Biomass Scenario Model (BSM)
The National Renewable Energy Laboratory (NREL) and the Department of Energy (DOE) Office of the Biomass Program are developing strategies for the deployment of new technology for converting a wide range of lignocellulosic biomass feedstocks into ethanol.
Today’s corn ethanol industry has grown over the past 25 years from literally nothing to around 4.5 billion gallons per year. It is based on the now well-established technology of converting the starch in the corn kernel into glucose, followed by conventional yeast fermentation to produce fuel grade ethanol. The new bioethanol industry envisioned by the Biomass Program builds on the foundations laid by the corn ethanol industry but greatly expands the potential for ethanol production. This is being accomplished by making use of new technology that that converts the hemicellulose and cellulose in plant matter (lignocellulosic Biomass) to fermentable sugars for the production of fuel ethanol.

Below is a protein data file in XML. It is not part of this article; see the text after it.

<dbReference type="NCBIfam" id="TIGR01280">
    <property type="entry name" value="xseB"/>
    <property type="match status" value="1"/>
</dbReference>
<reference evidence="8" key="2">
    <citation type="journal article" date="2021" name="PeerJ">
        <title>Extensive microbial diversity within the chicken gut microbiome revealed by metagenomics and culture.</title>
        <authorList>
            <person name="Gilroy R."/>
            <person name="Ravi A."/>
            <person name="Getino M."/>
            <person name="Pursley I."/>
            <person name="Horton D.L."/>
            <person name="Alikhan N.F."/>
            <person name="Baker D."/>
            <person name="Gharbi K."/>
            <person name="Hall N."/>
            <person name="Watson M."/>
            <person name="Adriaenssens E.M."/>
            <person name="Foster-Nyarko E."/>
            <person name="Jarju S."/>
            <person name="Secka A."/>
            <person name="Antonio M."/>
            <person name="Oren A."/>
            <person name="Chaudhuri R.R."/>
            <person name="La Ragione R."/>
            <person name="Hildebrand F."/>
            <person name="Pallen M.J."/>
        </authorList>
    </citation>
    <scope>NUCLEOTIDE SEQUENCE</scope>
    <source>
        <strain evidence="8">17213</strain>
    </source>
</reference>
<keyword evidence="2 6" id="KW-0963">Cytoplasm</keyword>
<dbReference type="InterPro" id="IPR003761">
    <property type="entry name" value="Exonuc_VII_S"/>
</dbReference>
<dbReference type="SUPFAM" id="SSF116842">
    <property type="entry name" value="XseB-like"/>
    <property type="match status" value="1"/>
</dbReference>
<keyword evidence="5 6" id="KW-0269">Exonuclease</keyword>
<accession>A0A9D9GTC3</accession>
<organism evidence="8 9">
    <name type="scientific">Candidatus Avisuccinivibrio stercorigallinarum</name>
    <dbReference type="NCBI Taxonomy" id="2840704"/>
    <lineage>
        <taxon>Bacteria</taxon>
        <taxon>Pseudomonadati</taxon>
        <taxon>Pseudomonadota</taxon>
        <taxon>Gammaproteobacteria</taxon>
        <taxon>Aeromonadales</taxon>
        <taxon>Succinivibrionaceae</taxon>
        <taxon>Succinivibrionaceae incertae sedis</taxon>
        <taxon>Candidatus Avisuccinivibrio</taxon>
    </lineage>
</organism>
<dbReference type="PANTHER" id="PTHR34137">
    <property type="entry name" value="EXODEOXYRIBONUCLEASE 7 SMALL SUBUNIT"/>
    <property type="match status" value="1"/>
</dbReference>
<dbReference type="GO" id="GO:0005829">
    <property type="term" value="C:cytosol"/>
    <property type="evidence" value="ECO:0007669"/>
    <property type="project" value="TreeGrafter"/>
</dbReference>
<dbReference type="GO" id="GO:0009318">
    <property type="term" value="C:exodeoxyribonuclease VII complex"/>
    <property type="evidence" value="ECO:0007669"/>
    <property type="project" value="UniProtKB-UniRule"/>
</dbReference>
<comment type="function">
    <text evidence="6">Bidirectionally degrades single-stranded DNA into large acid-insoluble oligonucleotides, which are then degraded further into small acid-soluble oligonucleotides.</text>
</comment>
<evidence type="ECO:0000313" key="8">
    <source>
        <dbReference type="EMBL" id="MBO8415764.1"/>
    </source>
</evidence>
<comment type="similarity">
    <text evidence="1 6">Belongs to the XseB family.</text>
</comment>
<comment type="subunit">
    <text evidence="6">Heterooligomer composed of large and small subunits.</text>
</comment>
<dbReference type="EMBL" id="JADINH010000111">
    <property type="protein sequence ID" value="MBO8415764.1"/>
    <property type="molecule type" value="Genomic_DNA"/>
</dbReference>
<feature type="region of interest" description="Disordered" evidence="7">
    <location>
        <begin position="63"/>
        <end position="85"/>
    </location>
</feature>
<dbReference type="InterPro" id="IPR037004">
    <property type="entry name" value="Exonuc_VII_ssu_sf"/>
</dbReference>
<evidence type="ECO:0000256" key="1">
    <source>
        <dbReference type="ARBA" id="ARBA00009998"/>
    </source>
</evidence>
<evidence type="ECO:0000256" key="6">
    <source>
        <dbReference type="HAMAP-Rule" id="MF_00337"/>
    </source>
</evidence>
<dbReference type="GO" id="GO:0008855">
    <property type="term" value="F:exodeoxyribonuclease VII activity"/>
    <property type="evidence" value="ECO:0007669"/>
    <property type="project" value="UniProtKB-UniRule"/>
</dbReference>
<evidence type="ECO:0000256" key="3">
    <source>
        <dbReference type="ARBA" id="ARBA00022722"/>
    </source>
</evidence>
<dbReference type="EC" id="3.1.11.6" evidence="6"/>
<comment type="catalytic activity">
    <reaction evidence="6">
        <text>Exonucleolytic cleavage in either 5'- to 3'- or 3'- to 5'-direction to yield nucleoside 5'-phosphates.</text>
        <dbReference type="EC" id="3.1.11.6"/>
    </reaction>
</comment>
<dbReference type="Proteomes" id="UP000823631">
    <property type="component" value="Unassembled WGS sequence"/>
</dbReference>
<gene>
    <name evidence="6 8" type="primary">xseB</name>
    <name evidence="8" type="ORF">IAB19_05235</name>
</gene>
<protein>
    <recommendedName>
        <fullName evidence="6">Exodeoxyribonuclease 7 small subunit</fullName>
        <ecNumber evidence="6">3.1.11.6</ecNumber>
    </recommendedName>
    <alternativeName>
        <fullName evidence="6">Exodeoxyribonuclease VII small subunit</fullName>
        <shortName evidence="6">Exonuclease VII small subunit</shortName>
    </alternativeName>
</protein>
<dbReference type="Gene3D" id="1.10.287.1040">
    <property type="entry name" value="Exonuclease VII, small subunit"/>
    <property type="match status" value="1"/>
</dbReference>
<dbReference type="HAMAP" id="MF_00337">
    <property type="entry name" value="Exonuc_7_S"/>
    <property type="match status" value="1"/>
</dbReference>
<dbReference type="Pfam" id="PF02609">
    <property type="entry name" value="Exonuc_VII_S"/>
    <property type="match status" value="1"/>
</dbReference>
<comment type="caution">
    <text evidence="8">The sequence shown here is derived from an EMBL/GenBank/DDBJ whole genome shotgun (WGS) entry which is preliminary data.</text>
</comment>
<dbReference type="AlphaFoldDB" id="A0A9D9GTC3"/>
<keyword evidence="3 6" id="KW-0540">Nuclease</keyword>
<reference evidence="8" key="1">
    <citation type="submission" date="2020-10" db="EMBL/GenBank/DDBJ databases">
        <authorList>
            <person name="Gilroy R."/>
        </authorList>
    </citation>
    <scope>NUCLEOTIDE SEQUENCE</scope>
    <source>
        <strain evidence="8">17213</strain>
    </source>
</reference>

Modeling the integration of all aspects of the supply chain from growing the feedstock through harvest, collection, transport, conversion, distribution of fuel and finally consumption of the fuel in applicable vehicles (including the availability of these vehicles) is critical to understanding where government funds might be utilized most effectively. The transition model will help NREL understand this complex system and test various hypotheses as a means of accelerating the development of a new bioethanol industry.
Other Biomass Information
Send comments or questions to Brian Bush.